Logistics is a cornerstone of the Inland Empire economy, employing tens of thousands of people who work in warehouses — often 1 million square feet or larger — that stretch into the horizon. Summertime temperatures frequently reach 100 degrees or higher in the region and in the desert, where more warehouses are sprouting up to satisfy the demand for logistics space.

For years, warehouse workers have complained about fainting, headaches, dizziness, nausea and other symptoms they blame on sweltering indoor working conditions in a fast-paced environment with little to no time for breaks.

In some cases, the heat has led to workers having heart attacks or organ failure, Kaoosji said.

“Because workers are pushed to work as fast as they can, they skip taking a break. They don’t drink water,” Kaoosji said. “Often the water is far away from where the workers are.”

Workers “also walk in and out of metal shipping containers that are out in the sun a lot of the time during the day,” Kaoosji said.

Some warehouses are air conditioned, but many aren’t, he added.

“The heat in those facilities often does build up over time to the point where it’s as hot or even sometimes hotter inside than outdoors.”

Online retailer Amazon, a major Inland logistics employer, has said it has already taken a number of steps to keep workers cool.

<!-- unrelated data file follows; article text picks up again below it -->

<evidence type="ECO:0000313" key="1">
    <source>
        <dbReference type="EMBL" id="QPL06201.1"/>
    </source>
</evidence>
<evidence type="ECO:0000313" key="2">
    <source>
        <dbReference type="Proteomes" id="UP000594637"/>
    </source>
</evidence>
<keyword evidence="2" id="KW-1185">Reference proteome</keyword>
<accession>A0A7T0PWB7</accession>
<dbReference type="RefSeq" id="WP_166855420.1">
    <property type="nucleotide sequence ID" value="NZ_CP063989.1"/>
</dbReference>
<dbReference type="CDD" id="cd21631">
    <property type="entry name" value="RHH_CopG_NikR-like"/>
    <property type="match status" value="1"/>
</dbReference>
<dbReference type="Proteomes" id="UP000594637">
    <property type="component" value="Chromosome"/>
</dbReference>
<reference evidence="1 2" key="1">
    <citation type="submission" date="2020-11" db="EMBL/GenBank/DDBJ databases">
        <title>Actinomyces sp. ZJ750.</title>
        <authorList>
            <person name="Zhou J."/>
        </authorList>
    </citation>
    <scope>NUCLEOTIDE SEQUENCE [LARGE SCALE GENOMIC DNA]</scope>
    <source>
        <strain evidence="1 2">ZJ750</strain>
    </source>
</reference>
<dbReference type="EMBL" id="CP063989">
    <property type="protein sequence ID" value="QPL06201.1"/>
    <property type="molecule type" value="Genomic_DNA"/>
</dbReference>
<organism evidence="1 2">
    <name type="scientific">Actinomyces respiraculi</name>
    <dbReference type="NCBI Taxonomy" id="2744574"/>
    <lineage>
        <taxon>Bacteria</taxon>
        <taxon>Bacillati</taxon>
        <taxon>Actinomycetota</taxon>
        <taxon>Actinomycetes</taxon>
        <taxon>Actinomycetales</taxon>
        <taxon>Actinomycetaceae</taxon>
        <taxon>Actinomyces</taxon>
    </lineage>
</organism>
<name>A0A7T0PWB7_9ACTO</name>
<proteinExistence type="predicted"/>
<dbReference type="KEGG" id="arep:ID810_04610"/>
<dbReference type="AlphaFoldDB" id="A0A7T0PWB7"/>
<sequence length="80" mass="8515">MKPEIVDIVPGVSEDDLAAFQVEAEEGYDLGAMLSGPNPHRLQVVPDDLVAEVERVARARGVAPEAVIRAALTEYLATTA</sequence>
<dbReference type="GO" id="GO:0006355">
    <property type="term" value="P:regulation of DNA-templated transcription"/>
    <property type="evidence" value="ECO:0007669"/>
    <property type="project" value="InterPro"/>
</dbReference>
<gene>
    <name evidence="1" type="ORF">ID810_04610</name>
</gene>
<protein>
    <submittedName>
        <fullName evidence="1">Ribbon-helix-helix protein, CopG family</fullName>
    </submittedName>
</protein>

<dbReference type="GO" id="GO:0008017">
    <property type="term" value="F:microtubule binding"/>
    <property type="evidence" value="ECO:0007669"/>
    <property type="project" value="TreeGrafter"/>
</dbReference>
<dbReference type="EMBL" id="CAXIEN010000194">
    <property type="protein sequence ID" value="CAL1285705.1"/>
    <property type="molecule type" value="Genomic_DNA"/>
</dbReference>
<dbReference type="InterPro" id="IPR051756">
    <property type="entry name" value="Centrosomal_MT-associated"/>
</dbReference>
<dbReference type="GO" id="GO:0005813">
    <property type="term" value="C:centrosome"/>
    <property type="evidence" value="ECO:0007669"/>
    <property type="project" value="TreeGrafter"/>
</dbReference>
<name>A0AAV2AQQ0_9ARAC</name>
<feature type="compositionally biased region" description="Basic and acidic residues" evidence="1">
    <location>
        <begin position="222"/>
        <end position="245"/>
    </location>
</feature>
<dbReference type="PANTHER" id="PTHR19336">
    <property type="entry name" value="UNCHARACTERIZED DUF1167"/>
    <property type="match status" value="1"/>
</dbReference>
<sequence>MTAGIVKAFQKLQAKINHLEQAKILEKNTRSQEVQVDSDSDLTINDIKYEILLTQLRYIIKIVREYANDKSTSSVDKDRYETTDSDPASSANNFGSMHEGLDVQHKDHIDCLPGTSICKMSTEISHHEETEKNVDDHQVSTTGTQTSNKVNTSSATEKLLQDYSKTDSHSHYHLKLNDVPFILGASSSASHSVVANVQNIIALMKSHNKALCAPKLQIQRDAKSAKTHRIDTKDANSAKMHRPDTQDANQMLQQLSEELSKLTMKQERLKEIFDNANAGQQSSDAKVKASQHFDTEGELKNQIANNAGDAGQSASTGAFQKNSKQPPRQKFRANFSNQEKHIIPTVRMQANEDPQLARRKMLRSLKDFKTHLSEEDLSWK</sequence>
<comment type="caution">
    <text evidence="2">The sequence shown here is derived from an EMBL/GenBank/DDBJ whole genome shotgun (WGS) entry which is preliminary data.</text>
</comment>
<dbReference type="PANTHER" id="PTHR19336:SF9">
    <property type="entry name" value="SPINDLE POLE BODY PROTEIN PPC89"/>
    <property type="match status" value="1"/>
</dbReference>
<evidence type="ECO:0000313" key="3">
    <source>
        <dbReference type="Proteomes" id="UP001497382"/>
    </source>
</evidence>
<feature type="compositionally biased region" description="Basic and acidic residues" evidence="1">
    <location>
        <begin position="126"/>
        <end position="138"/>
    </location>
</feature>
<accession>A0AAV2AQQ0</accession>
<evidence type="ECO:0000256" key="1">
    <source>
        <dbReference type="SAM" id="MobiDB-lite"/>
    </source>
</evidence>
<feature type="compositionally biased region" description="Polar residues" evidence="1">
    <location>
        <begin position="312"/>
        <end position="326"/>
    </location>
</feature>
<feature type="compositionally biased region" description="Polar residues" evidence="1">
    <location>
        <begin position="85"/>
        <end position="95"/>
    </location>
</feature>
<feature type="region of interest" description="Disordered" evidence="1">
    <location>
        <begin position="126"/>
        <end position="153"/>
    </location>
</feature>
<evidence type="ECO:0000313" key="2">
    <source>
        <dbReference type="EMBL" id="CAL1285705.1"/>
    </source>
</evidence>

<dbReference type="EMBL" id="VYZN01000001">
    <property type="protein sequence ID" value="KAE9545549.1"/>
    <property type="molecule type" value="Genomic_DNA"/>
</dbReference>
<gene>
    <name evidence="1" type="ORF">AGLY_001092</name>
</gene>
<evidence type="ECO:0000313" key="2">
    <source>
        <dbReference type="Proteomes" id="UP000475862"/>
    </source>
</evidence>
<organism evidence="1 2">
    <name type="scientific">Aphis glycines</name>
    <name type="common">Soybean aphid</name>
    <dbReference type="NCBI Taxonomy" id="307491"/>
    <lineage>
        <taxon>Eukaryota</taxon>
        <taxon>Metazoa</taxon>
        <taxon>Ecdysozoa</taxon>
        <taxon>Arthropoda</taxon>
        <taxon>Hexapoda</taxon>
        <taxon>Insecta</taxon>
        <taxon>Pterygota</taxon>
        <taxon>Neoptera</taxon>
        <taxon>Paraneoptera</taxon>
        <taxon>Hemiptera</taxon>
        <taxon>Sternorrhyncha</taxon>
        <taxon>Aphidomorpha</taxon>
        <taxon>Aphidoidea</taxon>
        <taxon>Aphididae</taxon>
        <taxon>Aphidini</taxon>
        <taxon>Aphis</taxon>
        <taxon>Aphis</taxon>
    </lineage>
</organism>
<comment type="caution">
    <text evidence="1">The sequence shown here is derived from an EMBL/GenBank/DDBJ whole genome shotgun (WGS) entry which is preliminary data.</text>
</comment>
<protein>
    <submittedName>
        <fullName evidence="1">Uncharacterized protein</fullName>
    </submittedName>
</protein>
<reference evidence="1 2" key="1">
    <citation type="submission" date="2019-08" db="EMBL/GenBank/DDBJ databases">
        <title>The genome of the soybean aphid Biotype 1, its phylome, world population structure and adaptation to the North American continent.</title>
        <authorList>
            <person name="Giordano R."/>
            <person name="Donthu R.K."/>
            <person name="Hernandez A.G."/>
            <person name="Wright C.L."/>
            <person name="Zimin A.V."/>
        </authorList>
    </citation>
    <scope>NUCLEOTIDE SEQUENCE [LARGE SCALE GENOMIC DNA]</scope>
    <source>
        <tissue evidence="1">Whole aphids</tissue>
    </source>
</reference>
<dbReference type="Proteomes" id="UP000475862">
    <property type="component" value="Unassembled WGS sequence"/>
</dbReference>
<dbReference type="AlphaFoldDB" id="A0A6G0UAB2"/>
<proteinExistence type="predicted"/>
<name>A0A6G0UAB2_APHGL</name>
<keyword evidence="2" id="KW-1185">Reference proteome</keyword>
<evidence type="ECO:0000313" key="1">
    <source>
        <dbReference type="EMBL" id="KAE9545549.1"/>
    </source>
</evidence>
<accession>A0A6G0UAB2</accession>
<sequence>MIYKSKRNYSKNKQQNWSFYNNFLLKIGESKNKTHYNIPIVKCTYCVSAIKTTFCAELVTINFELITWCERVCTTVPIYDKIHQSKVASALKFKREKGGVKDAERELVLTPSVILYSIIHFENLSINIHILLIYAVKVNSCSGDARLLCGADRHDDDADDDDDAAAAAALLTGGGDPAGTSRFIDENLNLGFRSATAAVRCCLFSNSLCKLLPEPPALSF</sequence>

Regarding the new rules, Amazon spokesperson Maureen Lynch Vogel said via email: “We’ve seen the positive impacts of our effective heat mitigation program and believe all employers should be held to the same standard we’ve already proactively set for our company and our Amazon delivery service providers.”

The new rules, which apply to non-warehouse employers as well, make California the second state in the nation after Oregon to enact indoor workplace heat standards and are an outgrowth of state legislation signed in 2016. There is no nationwide indoor heat standard.

That law establishes temperature thresholds that, if reached, would require warehouse employers to take steps to either lower inside temperatures or give workers heat relief.

Once the indoor temperature reaches 82 degrees, employers would have to give workers water and access to cooling areas. Fans or other cooling devices would have to be used once the temperature hits 87 degrees.

“Right now, workers have the right to speak up when they feel ill or feel impacted no matter what,” Kaoosji said. “(The new rules put a) burden on the employer to actually deal with (heat) and address it when it’s above that temperature because workers shouldn’t have to be in a position where they (have to) complain or speak up.”

With the rules in limbo, Kaoosji said his center is reaching out to elected officials and working with labor unions and other groups “to make clear that (these rules) need to go into effect.”

“We’re still going to bring workers together to speak up about this issue in their workplaces throughout the summer and educate workers about the right to speak up about heat and other issues in the workplace whether or not there is a standard.”